We have one or two dinners in Seattle. Would you recommend Ray's? I would love a great view of the water but do not want to give up good food for a view. Coming from L A where (believe it or not) seafood is mediocre so would love someplace with good seafood
A lot of people bash the place but I like it a lot. They've recently completed a big remodel so it's even nicer and I've always thought the food was very good to excellent. It's one place I always take out of town guests to get a sense of what Seattle food really is. I highly recommend it, and make sure you go with the local recommended wines with each dish. The local wild salmon is unlike what you are probably used to down in LA -- at least it was compared to what I grew up on coming from there.
I like both the more casual upstairs cafe/bar (note that they have a patio, but it's very difficult to get a spot outside on sunny days, especially weekends) and the more formal downstairs restaurant. The recent renovation has really updated the space. I took a friend to a birthday dinner there and both the service and the food were very good.
I like Ray's very much, especially when you can time your reservation to see the sun setting on a nice summer evening. I think it would be a great pick for someone coming in from LA with only a couple of days to experience excellent Northwest seafood with a lovely water view.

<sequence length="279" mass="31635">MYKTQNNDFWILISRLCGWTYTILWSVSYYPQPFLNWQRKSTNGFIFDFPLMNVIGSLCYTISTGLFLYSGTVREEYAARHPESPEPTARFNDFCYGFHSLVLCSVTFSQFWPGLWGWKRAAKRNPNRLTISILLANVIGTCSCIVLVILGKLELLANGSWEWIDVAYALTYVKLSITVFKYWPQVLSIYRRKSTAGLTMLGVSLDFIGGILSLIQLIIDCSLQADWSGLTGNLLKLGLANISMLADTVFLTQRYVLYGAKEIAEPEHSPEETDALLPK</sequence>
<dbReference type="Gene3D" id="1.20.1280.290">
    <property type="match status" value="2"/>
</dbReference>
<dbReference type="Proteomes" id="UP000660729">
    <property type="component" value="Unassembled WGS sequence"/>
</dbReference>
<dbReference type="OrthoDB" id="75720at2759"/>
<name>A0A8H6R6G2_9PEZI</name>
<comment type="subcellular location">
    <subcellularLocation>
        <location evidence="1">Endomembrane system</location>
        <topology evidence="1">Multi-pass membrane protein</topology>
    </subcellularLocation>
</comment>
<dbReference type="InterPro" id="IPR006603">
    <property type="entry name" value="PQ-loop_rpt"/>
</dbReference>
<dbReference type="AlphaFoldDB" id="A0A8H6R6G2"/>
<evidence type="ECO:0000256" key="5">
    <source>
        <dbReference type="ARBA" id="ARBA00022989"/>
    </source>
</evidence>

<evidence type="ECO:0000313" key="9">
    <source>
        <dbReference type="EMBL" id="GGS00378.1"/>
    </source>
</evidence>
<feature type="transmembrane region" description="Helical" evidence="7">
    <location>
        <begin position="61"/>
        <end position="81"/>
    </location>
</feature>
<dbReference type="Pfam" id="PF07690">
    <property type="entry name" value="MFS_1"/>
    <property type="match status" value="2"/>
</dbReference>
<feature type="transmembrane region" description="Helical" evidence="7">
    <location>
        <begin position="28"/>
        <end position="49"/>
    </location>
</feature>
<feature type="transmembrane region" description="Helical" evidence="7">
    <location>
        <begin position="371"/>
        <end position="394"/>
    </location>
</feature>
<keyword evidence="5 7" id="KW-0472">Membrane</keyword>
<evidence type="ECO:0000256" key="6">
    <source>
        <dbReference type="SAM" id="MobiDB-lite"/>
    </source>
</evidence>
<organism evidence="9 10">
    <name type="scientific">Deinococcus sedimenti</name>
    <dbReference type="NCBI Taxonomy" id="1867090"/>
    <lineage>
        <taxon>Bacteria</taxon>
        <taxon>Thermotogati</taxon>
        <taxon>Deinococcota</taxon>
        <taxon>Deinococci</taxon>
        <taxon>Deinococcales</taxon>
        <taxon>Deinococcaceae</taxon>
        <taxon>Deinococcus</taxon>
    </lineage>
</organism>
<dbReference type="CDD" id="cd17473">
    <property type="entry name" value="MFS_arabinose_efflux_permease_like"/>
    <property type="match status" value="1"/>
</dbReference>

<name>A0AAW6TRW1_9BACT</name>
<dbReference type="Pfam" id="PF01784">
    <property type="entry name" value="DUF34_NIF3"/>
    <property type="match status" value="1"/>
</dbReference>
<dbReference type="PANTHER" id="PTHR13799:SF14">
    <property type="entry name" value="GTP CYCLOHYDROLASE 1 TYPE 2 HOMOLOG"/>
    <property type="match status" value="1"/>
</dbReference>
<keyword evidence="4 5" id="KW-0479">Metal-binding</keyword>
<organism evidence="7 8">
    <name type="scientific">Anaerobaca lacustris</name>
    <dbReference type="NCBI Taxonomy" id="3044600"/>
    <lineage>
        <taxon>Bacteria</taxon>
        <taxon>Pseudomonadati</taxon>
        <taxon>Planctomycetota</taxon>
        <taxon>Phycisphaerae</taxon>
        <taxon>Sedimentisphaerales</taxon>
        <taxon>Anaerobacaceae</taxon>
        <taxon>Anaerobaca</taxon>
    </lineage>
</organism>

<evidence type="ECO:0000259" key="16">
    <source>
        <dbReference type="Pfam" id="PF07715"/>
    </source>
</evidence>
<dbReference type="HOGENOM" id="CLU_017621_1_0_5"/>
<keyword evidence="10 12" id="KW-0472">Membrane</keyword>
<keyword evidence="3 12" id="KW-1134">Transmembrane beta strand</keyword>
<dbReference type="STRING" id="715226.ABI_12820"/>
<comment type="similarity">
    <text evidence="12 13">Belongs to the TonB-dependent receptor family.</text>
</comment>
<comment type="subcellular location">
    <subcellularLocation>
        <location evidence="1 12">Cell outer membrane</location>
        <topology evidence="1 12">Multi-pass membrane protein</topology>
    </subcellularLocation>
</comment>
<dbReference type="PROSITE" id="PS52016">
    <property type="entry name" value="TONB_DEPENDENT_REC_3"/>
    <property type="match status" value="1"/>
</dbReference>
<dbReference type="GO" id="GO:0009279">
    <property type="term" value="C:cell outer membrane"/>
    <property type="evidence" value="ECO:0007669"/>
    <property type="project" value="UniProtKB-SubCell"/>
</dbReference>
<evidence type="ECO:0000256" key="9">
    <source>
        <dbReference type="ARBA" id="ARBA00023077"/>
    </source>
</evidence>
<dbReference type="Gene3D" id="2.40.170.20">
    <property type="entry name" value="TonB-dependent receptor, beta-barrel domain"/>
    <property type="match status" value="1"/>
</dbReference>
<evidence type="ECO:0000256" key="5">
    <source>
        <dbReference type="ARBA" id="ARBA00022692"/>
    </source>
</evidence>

Consider also Ponti seafood grill, where you might start with cocktails on the intimate veranda overlooking the canal and Fremont bridge, or Chinook's, at Fishermen's Terminal for alder planked salmon (scrutinize the menu for surprising values there and get the seasonal Slump), Ivar's Salmon House does not get or maybe deserve a lot of love here, but is very Northwest and can meet the LA standard.
My response to this is as such: Seattle has great seafood everywhere. You will find seafood on nearly every menu, and it will almost always be quite good. If you look for a "seafood restaurant" I think the quality falls somewhat, because it tends to be view/tourist/mass market focused (Ray's, Blueacre, etc. all being very good but not GREAT). Oyster joints (Walrus and Carpenter, Taylor shellfish) are the exception here.
The real secret--and let's be honest, how locals do it (at least the ones I know)--is to think of the type of food you'd like to eat, then find the restaurant that will serve you that type of seafood. Italian? Anchovies and Olives. Chinese? Sea Garden. French? Marche, Le Pichet, etc.